"Agriculture is the industry that feeds, fuels and provides fiber for the world. Without agriculture, what would we have?" Molly Brandt, graduate research assistant for the National Center for Agricultural Literacy and ALEC alumna said.
Brandt is researching what elementary students know and don't know about agriculture with the Masters of Applied Science program in the College of Agricultural Sciences and Natural Resources.
"Americans are two to three generations removed from the farm, so students growing up in urban areas don't always have an understanding of agriculture," Brandt said. "If students at a young age don't understand what farmers do, misconceptions could develop and it's important the public understands what farmers are doing in the field and why."
Brandt interviewed 35 elementary students about their knowledge of agriculture to craft an assessment test that was sent to over 400 Lincoln and Grand Island students in third through fifth grade. The assessment test addresses objectives set by the National Center for Agricultural Literacy and the United States Department of Agriculture concerning agricultural literacy among elementary students.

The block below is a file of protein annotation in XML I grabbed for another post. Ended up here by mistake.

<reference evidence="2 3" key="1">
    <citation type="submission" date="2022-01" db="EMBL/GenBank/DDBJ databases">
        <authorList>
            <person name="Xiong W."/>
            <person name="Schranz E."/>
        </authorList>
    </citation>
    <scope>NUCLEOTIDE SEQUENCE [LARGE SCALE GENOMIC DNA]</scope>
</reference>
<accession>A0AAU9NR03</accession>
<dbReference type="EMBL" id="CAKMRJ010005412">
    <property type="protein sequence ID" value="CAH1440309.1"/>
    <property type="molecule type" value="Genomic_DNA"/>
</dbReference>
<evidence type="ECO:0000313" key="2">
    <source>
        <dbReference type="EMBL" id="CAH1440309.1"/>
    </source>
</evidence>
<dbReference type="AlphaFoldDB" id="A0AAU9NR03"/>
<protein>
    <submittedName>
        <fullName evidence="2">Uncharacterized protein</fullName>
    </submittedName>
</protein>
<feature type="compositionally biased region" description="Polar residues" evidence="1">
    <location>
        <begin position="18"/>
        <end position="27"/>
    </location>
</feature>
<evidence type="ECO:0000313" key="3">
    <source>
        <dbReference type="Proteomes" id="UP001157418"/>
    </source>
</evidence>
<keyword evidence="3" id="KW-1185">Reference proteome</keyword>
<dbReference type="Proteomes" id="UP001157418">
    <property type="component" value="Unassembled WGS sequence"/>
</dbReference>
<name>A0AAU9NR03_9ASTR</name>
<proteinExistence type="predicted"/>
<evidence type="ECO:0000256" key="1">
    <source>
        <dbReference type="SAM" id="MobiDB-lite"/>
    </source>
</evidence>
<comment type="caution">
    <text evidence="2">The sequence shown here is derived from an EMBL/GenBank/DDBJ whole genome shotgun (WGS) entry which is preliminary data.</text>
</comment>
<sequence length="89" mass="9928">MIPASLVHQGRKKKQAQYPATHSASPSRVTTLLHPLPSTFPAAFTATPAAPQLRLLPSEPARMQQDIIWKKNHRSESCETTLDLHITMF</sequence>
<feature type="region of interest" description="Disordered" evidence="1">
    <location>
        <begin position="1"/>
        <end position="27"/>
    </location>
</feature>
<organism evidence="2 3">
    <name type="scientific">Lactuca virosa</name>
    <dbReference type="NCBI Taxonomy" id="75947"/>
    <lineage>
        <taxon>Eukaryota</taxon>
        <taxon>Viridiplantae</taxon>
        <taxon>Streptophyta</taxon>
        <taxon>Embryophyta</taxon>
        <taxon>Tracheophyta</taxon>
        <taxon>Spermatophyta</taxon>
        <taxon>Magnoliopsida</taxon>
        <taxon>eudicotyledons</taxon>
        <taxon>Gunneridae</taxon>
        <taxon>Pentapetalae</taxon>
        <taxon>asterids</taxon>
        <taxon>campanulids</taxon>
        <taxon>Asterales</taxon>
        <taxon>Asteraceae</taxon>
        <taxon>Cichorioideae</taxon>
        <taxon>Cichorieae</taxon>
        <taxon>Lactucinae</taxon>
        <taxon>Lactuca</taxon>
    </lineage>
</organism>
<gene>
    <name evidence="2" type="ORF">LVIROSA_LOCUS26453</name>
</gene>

Brandt's thesis will help gauge the level of agricultural literacy in elementary students and determine if more programs are needed to develop curriculum for teachers to implement in their classrooms. Brandt is working towards her graduate degree to follow her dream of becoming an extension educator in a rural community.
"I want to give back to organizations like 4-H and FFA that gave me the skills to become a leader," Brandt said. "When I was growing up on a farm near Platte Center, Nebraska, 4-H and FFA were huge parts of my life. I want to give kids an opportunity to have a rewarding experience like I did."
Brandt raised rabbits, poultry and livestock in high school and helped tend to crops with her family. "I wouldn't be the person I am today if it weren't for those experiences," Brandt said.
Brandt graduated from ALEC with a Bachelors of Science in Agricultural Education–Leadership with minors in Animal Science and Agricultural Business.
"The ALEC program made me more mindful of how others lead and how I want to be a leader myself. With a degree like leadership, you can really go anywhere," Brandt said. "There are so many opportunities within the agriculture industry."